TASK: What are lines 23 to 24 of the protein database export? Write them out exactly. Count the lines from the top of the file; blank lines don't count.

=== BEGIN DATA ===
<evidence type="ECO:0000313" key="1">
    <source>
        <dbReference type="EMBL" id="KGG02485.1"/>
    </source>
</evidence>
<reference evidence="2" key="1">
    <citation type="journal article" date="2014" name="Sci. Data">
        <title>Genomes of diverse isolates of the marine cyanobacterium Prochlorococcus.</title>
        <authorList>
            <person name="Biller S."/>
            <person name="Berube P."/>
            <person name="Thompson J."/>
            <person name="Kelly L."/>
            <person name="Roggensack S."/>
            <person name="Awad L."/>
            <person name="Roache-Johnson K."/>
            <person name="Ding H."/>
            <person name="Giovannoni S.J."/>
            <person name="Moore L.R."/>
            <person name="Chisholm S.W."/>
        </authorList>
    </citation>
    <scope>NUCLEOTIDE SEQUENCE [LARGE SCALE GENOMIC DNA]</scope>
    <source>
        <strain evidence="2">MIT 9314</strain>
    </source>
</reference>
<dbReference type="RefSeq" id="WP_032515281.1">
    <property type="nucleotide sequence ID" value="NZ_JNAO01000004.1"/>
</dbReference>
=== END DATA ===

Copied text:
    <scope>NUCLEOTIDE SEQUENCE [LARGE SCALE GENOMIC DNA]</scope>
    <source>